The worst drought in forty years and the unprecedented rise in food prices mean that, every 48 seconds, a person dies of starvation in Kenya, Ethiopia and Somalia. The organizations Oxfam Intermón and Save the Children have published a report in which they warn that more than 350,000 individuals could die if the rich countries do not act quickly. "The situation is bleak," warns Andrés Conde, general director of the second entity, who points out the death of children, pregnant women and the elderly.
Climate change has worsened the picture in East Africa. The prolonged drought, driven by the La Niña phenomenon, has exhausted the economic reserves of the population and decimated their livestock. The health of those affected has deteriorated and generated an unusual increase in mortality. In 2011 a famine was the cause of 260,000 deaths and today it is feared that half a million subjects are already in close conditions. Nor is it a crisis confined to the Horn of Africa. The dossier warns of the risk of dying for a third of children under five in the Sahel, about four million.
National difficulties, the pandemic and the conflict in Eastern Europe have become priorities for the members of the G-7, according to the report, and that interest has been to the detriment of their promises to poor countries. Ukraine has received around 16,000 million dollars in aid, while, to date, only 93.1 million have been covered, 2% of the 4,400 million dollars of the United Nations appeal to face the famine in East Africa.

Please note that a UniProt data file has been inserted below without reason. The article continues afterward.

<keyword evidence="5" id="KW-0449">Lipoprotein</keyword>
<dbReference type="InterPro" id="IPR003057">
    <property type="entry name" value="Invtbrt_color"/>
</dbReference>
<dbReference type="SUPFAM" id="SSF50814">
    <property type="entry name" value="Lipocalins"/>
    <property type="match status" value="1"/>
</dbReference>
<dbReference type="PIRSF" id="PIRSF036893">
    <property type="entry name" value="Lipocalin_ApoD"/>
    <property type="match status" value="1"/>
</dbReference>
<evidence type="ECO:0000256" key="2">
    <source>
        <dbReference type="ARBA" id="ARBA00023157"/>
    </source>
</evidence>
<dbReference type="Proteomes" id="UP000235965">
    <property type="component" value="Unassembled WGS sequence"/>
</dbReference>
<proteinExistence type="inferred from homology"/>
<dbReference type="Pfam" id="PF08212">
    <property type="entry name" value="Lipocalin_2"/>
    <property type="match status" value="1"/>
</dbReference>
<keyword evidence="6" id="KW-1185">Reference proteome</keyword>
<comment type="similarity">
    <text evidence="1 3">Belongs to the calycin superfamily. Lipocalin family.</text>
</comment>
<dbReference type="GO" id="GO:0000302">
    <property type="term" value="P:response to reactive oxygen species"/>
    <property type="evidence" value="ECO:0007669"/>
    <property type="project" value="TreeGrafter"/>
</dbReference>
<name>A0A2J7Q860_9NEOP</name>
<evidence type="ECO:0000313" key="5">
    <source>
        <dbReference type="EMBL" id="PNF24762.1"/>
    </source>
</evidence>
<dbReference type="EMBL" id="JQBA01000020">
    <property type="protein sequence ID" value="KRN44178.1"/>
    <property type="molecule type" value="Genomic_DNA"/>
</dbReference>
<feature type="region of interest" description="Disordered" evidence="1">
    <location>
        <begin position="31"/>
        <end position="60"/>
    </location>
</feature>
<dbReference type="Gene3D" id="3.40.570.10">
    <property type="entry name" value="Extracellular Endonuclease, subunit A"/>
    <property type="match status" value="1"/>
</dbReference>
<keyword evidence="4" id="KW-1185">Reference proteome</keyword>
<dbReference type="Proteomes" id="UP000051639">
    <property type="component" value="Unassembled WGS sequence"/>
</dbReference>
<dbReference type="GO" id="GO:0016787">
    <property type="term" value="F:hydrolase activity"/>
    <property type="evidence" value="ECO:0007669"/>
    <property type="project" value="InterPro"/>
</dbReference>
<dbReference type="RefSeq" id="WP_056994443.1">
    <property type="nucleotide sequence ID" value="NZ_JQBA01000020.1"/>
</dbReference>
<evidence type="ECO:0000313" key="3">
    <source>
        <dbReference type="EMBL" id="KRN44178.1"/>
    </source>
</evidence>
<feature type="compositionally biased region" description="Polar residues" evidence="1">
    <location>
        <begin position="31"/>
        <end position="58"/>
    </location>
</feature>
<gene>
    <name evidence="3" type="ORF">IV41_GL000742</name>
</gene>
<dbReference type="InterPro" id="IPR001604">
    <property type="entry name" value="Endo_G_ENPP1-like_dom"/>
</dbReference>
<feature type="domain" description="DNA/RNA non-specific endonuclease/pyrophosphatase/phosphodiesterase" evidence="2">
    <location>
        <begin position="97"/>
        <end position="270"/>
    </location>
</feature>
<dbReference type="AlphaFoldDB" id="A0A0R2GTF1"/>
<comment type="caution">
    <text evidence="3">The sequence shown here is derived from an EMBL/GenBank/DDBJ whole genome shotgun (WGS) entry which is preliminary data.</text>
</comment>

Five years ago, Ethiopia, Somalia and Kenya got 1.9 billion in emergency funds. “Despite growing warning signs, the response from world leaders has been unfortunate: too late and too little, leaving millions of people in a catastrophic situation. Hunger is a political failure”, says Franc Cortada, director general of Oxfam Intermón.
The responsibility of local governments is also highlighted in 'A dangerous delay: the price of inaction', the report presented today at a press conference. The delay in their actions and even their denial of the dimension of the crisis have worsened the scenario. Beyond climatological factors, the catastrophe shows the lack of adequate investment in agriculture and social protection systems. But there are more agents involved in the disaster. The analysis also points to humanitarian organizations and donors for not prioritizing support for native counterparts, prepared, in many cases, for immediate action appropriate to the relevance of the phenomenon.